Love Doesn’t Die – People Do
Lessons in living from a life well-lived. Sharing memories lives on in each of us.
A dear friend and mentor died a couple of weeks ago. She was a month short of her 97th birthday. The funeral service was truly a celebration of a life well-lived. In fact, she was the model of how to live life in grace and because she was such an inspiration, people were not weeping but laughing and smiling as the clergy along with family and friends shared stories of her life.
Love Doesn’t Die – People Do
I was so moved by the clergy who wanted us all to know that the love we had for Joan will never leave us. She may have left the earth, but she lives on in all of us evidenced by everyone in attendance who came to celebrate her life.
This is a reminder to all of us who have lost loved ones – know that the love we have for them lives on in our memories, in our families and often in the legacy they left behind.
You’re as Young as You Feel
Joan was recognized as one of the oldest motivational speakers in the U.S. which she started at age 50. She published her first book at age 56, “I Don’t Want Much From Life, I Want More!”
Up until her death, Joan was committed to empowering others and believed that we have more control over our own ageing than we did in the past. Her sixth book “Now or Never – The Choice is Yours” was published in 2018” and sure to inspire others for years to come.
Loss Teaches us Lessons in Life
It sometimes happens we get stuck in our grief; we have a hard time moving forward to live our own life following the death of a loved one or any other deep loss such as divorce, loss of a job or a home. Yes, deep losses can leave a hole in our life, but Joan would say “remember, your loved one would want you to keep living.”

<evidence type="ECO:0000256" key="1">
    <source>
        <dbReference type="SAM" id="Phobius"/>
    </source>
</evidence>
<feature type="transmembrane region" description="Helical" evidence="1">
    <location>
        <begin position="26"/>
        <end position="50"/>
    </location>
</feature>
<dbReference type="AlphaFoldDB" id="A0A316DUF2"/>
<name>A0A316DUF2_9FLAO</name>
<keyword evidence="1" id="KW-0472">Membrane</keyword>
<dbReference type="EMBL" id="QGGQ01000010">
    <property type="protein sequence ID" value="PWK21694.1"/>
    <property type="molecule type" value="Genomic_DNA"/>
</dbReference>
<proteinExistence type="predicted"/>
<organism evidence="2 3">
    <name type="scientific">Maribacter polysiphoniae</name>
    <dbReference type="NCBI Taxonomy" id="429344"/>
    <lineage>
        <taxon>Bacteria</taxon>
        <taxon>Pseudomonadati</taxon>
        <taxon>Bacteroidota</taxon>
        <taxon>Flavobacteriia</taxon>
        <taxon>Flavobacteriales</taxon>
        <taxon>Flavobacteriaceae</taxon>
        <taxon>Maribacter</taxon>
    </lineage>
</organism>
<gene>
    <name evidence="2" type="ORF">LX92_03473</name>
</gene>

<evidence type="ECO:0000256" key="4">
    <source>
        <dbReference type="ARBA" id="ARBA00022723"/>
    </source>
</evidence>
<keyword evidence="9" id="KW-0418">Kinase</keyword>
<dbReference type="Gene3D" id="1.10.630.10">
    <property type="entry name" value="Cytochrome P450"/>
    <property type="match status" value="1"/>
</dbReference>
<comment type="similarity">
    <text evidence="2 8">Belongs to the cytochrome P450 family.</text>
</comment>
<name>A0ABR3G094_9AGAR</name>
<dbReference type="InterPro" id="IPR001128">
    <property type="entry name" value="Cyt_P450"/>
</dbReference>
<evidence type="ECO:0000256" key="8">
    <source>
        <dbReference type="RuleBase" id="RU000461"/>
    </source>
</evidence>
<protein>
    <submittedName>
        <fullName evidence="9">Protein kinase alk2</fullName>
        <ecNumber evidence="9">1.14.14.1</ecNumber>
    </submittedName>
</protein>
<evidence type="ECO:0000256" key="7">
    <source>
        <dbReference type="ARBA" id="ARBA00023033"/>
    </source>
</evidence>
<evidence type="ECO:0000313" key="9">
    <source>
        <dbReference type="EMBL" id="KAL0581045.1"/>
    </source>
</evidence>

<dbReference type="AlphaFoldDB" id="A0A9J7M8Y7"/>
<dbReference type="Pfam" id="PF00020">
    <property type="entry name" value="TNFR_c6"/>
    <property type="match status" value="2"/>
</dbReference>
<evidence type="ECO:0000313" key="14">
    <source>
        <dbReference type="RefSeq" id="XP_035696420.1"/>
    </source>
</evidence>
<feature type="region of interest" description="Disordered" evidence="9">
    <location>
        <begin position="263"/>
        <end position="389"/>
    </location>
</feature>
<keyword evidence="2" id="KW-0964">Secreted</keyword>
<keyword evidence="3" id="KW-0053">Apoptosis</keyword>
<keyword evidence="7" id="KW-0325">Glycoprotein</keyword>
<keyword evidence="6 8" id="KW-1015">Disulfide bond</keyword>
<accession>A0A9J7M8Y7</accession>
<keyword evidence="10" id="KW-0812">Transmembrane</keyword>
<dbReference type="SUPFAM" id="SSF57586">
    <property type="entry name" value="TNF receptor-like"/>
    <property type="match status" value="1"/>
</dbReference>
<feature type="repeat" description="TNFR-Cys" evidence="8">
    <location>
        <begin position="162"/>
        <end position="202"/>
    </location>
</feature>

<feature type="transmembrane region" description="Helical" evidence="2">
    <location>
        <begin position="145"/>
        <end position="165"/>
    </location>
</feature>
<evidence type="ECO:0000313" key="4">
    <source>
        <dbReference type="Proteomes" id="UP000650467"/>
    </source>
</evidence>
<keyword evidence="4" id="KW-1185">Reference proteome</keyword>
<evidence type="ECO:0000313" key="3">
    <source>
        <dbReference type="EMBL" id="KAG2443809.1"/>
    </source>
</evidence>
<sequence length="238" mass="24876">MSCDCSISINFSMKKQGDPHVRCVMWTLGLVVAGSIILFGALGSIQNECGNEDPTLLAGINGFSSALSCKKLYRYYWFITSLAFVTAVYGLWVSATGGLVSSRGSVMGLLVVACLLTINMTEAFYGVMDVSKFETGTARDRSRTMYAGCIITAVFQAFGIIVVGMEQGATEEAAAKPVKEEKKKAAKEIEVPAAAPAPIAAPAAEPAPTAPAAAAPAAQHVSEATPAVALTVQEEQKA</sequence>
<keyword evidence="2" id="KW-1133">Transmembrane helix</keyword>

As life happens, sometimes we get hit by some challenging curve balls and Joan’s life was no exception. She was orphaned as a child, abandoned, divorced and a single mother. At 65, she endured the loss of her home from a fire. Losing all her professional and personal belongings she thought she would never be able to start again, not at 65.
One day, in a monthly magazine published by AARP, she came across a statistic that changed the way she perceived herself. The statistic was, “The fastest-growing age group, are people in their 80’s.”
That fact inspired Joan to re-build her business and start again. It also changed her thinking to more positively proclaim, “I’m only 65.” One of Joan’s powerful messages today is not to let the calendar dictate when you are old and worrying about age is a waste of time.
No one else is going to come along to make your life more than it is. Your life is an individual responsibility, an individual opportunity, and an individual experience
Everything in Life is a Choice
In March of this year, Joan’s doctor recommended hospice care, he said to her “Joan you’ve climbed many mountains in your life, you’re not going to get over this one.” At the time I had been working with her on a facilitator manual to accompany her latest book. She wanted her legacy to be carried on through her work and have others teaching workshops based on her book. She told me a couple of weeks later that she didn’t think she would be graduating from hospice so best get the workbook done!
Everything in life is a choice, Joan reaffirmed this to me every time I talked with her. After hospice started paying her a visit, she said one day “I’m not alone, I’m not sad. I feel like I’m part of the future.”
Tomorrow isn’t Promised to Anyone
I’ve learned much through my own losses along with wisdom from my friend Joan. She said, “the things we wish we had done in our lives will be the things we put off, the dreams we let slip away, relationships we failed to nurture, and projects we started but never finished.” Well done Joan.
Make the decision now to celebrate your life while honoring and loving those who have passed on.